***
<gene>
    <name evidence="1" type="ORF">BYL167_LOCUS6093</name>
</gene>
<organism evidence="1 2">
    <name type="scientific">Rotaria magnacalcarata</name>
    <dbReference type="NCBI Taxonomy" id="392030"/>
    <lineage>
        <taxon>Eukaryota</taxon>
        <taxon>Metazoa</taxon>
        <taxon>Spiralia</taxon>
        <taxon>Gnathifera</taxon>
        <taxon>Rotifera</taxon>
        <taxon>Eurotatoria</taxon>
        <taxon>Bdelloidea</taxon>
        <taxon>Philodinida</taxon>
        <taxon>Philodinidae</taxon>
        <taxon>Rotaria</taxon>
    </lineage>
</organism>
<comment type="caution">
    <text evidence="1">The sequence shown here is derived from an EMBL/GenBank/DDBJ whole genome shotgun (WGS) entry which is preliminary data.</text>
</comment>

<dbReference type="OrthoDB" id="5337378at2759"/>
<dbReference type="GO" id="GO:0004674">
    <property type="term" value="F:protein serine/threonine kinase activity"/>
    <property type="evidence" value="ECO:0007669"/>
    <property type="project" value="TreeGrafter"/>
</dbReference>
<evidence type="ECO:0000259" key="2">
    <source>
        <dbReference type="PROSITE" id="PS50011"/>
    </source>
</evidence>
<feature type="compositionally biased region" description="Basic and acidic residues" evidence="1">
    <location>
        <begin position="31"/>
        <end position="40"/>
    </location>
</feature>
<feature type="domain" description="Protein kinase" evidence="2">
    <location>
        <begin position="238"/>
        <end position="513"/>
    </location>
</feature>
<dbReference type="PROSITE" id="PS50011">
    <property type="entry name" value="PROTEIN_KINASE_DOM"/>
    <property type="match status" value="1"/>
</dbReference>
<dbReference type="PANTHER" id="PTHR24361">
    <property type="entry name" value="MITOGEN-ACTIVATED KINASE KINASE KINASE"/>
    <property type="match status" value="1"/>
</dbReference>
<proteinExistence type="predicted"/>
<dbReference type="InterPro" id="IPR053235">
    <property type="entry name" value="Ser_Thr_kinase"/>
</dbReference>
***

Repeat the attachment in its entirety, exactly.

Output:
<gene>
    <name evidence="1" type="ORF">BYL167_LOCUS6093</name>
</gene>
<organism evidence="1 2">
    <name type="scientific">Rotaria magnacalcarata</name>
    <dbReference type="NCBI Taxonomy" id="392030"/>
    <lineage>
        <taxon>Eukaryota</taxon>
        <taxon>Metazoa</taxon>
        <taxon>Spiralia</taxon>
        <taxon>Gnathifera</taxon>
        <taxon>Rotifera</taxon>
        <taxon>Eurotatoria</taxon>
        <taxon>Bdelloidea</taxon>
        <taxon>Philodinida</taxon>
        <taxon>Philodinidae</taxon>
        <taxon>Rotaria</taxon>
    </lineage>
</organism>
<comment type="caution">
    <text evidence="1">The sequence shown here is derived from an EMBL/GenBank/DDBJ whole genome shotgun (WGS) entry which is preliminary data.</text>
</comment>

<dbReference type="OrthoDB" id="5337378at2759"/>
<dbReference type="GO" id="GO:0004674">
    <property type="term" value="F:protein serine/threonine kinase activity"/>
    <property type="evidence" value="ECO:0007669"/>
    <property type="project" value="TreeGrafter"/>
</dbReference>
<evidence type="ECO:0000259" key="2">
    <source>
        <dbReference type="PROSITE" id="PS50011"/>
    </source>
</evidence>
<feature type="compositionally biased region" description="Basic and acidic residues" evidence="1">
    <location>
        <begin position="31"/>
        <end position="40"/>
    </location>
</feature>
<feature type="domain" description="Protein kinase" evidence="2">
    <location>
        <begin position="238"/>
        <end position="513"/>
    </location>
</feature>
<dbReference type="PROSITE" id="PS50011">
    <property type="entry name" value="PROTEIN_KINASE_DOM"/>
    <property type="match status" value="1"/>
</dbReference>
<dbReference type="PANTHER" id="PTHR24361">
    <property type="entry name" value="MITOGEN-ACTIVATED KINASE KINASE KINASE"/>
    <property type="match status" value="1"/>
</dbReference>
<proteinExistence type="predicted"/>
<dbReference type="InterPro" id="IPR053235">
    <property type="entry name" value="Ser_Thr_kinase"/>
</dbReference>